Top positive review
Thin as hell, but you can still feel the key throw, incredible as that may seem
Reviewed in the United States on March 4, 2015
I am suffering from ALS, and my DVA-issued iPad is my constant companion, my only efficient means of communication. However, I don't want to drag both it and the computer around, this so I can work on writing articles while stuck at the hospital for an appointment.
So, I went shopping for a keyboard, ideally one that would mate with the iPad as a cover. I tried out four different ones, but settled on this one for several reasons:
* The weight. This little wonder is a featherweight compared to all of the others. Thin as an after dinner mint, it fits well in the Case Logic Case that I tote the whole affair in. Not as convenient as a hinged case cover keyboard, but easily half as light.
* The operation. Like most other keyboards, it is charged through a USB to mini-USB cord. One control, an on-off slide switch. (The switch is well recessed in the edge of the 'rubberized fabric covered" case.)
* The comprehensiveness of the thing. In addition to the classic 'QWERTY" arrangement, there is also a row of "function-like" keys above the number row, enabling one touch access to such iPad operations as pulling up the cameras, going to the home screen, search and God alone knows what for several of them. As there is virtually no documentation with your purchase, you have to figure those out by hit and miss. Also, you get an arrow key cluster, command, option and control keys, and a function key, although I have yet to test that out. The one thing missing here is a way to lock the keys into a numeric keypad configuration, something perhaps not in great demand with an iPad but still nice to have if it's available.
* The key throw!!! On a keyboard of ¼" thickness, Logitech has managed to provide keys tha actually have "throw". While not up to IBM Selectric standards, you still get positive feedback that you have hit the "G" key when you intended to.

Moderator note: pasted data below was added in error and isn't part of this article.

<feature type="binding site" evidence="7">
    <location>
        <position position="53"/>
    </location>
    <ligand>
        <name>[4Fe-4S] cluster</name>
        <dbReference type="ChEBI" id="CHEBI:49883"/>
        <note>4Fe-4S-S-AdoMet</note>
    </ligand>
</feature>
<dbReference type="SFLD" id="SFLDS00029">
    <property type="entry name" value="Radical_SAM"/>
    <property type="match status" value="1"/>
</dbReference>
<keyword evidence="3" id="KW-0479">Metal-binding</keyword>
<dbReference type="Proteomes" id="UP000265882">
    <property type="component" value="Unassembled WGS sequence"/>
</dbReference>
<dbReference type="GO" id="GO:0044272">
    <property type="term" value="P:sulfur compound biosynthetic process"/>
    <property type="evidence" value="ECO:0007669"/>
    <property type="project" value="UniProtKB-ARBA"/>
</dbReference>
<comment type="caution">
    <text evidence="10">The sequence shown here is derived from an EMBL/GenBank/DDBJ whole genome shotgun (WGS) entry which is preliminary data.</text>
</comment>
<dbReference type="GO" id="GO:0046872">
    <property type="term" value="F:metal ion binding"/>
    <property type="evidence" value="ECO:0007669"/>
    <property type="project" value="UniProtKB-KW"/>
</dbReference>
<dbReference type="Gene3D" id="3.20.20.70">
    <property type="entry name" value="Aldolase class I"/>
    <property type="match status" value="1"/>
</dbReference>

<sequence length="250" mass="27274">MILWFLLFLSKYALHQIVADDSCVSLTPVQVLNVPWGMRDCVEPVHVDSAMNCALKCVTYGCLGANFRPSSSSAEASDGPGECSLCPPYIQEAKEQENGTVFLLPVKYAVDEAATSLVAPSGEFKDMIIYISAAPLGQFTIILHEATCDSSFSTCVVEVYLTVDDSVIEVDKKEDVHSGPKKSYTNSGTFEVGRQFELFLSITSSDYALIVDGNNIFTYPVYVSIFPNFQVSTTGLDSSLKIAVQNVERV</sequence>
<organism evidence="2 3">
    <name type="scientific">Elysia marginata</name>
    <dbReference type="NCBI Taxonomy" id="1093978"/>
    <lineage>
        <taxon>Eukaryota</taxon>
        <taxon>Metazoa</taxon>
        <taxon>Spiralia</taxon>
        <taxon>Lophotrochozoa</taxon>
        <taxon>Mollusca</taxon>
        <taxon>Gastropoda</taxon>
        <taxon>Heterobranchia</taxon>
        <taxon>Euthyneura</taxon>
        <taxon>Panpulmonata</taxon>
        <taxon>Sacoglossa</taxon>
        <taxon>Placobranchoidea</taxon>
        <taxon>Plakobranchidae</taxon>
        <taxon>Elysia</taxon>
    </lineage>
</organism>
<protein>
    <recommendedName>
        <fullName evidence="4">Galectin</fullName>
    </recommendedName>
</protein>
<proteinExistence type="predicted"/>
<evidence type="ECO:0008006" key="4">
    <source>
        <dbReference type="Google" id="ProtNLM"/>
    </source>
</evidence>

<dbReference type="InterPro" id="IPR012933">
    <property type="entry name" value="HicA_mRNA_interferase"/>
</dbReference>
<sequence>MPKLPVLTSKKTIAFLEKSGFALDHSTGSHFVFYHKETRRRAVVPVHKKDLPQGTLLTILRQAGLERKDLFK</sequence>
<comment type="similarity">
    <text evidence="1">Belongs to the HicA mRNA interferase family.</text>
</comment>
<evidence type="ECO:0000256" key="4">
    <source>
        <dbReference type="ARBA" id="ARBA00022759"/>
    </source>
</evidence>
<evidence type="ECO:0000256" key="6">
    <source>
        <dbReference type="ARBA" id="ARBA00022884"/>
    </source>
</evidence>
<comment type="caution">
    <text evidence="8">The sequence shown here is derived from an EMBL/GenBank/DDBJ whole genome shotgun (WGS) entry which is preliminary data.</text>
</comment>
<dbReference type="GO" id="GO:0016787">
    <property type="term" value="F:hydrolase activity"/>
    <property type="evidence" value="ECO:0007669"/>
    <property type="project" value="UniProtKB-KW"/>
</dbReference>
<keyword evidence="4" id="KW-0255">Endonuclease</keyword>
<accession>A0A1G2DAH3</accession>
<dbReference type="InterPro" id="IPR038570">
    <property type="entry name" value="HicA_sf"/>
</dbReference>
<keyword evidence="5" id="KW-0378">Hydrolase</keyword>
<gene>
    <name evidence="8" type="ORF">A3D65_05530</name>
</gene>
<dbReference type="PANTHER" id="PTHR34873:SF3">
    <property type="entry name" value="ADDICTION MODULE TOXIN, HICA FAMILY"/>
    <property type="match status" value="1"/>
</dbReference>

* The battery life. I've bee using it pretty heavily for five day, and the indicator light still shows a full charge.
Now for the (very few) 'negatives":
*The covering, while excellent as far as a protectice cover is concerned, does not have enough 'tack' to hold it stationary under the impact of your piston-like fingers. On any surface other than a dead-flat surface, it will move and shift. Small patches of 'tacky' material would overcome this easily.
* Size. The keys at the margins have been scaled back, but you are still operating on a surface the size of the ancient Apple Newton system keyboard. But, it's unavoidable if you're going to scale a keyboard to the size of an iPad. Your hands enter the keyboard in a very tight arrangement, one that you need to learn to maintain. This too works against using the keyboard on a lap or anything other than a flat, stable table.
* No carrying sleeve. However, the keyboard's surface takes storage in a carrying bag well.
* The 'heat sealed' edges of the keyboard. While efficient and done well, it give the board a 'cheaper' feel.
* The friggin' Caps Lock key. On a tight keyboard like this, providing a Caps Lock key without some means of disablement or locking it out altogether is a recipe for typing frustration for a touch typist. I have hated the Caps Lock key ever since the early 1950s, and I was sorry to see it here in classic form. Logitech, give us a way to null this key out!
Would I buy it again? In a New York minute, without a doubt. But, if you take the plunge, make sure of your typing surface, or you will find yourself slip slidin' away...